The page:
The goal of this investigation was to study the perceptions of high school students enrolled in online music classes, and those of their teachers toward nine learning environment characteristics: instructor support, technology, class structure, assessment, student interaction, relevance, student autonomy, opportunities for creativity, and course delivery mode. Collected data allowed the researcher to identify and extrapolate the factors associated with the construct of specific perceptions among participants engaged in an online learning environment.
This study expanded the interdisciplinary breadth of extant learning environment research (LER) by examining the perceptions exhibited by participants in high-school-level online music classes. This research also examined areas of convergence and divergence between the perceptions of students and teachers. Finally, the study examined possible influences of music course content and online course delivery platform on the perceptions of online music students and teachers.
Data was collected in two stages. First, questionnaire responses from teachers and students on the nine learning environment features were analyzed, and a set of follow-up questions for semi-structured online interviews was devised. Second, semi-structured follow-up interviews were conducted via email with selected participants. The interviews both clarified ambiguities found in the initial survey results, and probed more deeply into participants' explanations of their perceptions of the online learning environment.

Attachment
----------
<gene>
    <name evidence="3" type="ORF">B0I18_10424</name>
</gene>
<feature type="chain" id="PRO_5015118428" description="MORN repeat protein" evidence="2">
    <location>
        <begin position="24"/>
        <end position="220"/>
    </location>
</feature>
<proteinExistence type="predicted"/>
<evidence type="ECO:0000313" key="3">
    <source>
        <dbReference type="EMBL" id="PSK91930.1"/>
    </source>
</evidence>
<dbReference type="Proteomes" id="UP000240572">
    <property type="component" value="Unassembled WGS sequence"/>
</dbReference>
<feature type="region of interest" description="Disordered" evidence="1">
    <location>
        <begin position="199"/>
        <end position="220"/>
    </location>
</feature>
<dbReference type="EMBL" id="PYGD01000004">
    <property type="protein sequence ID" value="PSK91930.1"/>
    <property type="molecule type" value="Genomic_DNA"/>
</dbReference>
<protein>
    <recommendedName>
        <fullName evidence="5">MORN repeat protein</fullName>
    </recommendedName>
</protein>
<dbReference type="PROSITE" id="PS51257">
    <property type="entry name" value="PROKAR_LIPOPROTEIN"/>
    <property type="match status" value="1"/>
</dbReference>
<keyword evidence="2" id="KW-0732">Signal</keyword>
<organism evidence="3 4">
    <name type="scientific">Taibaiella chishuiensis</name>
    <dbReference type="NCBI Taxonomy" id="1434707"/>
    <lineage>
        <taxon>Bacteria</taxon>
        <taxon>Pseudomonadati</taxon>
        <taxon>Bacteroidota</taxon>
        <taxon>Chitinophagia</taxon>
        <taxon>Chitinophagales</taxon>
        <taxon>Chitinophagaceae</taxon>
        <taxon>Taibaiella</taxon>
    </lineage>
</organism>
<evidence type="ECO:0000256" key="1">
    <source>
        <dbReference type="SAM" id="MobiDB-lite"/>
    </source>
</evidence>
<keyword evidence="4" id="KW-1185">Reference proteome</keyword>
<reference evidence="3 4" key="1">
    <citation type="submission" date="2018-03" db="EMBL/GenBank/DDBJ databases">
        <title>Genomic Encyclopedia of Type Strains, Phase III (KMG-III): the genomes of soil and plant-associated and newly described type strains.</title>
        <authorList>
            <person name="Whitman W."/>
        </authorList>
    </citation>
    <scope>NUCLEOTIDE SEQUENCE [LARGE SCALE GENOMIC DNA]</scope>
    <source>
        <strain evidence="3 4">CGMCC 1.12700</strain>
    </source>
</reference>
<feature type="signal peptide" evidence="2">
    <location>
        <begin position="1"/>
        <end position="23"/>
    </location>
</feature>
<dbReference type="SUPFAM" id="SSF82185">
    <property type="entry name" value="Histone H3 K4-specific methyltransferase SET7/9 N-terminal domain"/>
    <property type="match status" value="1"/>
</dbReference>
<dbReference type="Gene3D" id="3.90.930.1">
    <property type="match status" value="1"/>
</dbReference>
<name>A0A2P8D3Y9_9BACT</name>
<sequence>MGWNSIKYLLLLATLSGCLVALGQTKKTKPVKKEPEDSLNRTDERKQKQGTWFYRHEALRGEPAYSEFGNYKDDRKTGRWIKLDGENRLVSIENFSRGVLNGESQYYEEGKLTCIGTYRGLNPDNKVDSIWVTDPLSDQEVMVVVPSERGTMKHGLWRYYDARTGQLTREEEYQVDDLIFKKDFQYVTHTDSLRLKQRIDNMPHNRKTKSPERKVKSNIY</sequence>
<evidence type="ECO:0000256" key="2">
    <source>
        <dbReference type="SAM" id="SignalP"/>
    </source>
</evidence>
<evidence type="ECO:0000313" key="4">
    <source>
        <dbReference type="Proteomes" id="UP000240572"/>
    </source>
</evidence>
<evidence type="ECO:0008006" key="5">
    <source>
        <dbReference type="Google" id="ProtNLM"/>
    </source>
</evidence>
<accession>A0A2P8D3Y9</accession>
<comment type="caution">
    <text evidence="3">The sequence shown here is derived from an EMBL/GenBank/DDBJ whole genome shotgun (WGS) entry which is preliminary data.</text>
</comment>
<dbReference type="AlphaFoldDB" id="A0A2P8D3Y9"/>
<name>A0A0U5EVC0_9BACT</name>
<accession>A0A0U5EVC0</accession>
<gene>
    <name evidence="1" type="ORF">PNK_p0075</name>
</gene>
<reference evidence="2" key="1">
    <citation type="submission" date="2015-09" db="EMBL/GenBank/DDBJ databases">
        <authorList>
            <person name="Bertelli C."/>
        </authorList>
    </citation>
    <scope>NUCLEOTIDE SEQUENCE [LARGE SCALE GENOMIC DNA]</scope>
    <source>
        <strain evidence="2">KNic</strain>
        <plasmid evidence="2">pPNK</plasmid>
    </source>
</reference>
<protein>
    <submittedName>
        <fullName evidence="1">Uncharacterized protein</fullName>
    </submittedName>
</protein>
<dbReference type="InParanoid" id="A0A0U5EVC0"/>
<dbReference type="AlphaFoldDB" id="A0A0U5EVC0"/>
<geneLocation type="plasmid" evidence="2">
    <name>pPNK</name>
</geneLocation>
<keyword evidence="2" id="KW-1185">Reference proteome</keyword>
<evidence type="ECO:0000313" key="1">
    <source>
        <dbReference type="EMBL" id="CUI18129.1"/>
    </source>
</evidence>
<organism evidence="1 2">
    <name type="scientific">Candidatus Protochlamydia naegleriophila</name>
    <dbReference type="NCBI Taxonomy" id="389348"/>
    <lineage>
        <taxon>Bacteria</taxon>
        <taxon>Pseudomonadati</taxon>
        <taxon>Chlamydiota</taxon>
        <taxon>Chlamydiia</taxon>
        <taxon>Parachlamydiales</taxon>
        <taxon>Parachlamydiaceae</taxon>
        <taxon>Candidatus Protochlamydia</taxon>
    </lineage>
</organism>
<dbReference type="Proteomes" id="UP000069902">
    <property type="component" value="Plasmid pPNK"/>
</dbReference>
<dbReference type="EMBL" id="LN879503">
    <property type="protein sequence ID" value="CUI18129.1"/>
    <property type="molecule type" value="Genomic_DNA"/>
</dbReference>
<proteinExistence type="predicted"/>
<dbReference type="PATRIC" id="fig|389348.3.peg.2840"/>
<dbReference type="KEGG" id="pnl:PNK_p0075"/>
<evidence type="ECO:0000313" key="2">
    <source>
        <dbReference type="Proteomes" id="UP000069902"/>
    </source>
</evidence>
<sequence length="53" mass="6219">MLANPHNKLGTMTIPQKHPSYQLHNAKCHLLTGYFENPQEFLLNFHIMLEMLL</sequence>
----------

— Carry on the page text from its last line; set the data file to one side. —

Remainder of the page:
Results suggested that course structure and teacher's role are important factors influencing student perceptions. Students indicated that for them, advantageous characteristics of online learning were the ability to learn at one's own pace and diminished peer pressure. Participants also noted that extra work is required for online music classes, greater self-discipline is needed, and an ability to work independently is essential. The study found that academic and technical support can influence participant perceptions.
The study suggested that, within this respondent population, divergence between teacher and student perceptions was often due to insufficient communication. In addition, such divergence was not always expressed as opposing viewpoints but as differing, yet complementary perceptions of the same issue. Finally, the study found no relationship between students' perceptions and either subject content or technological course delivery platform.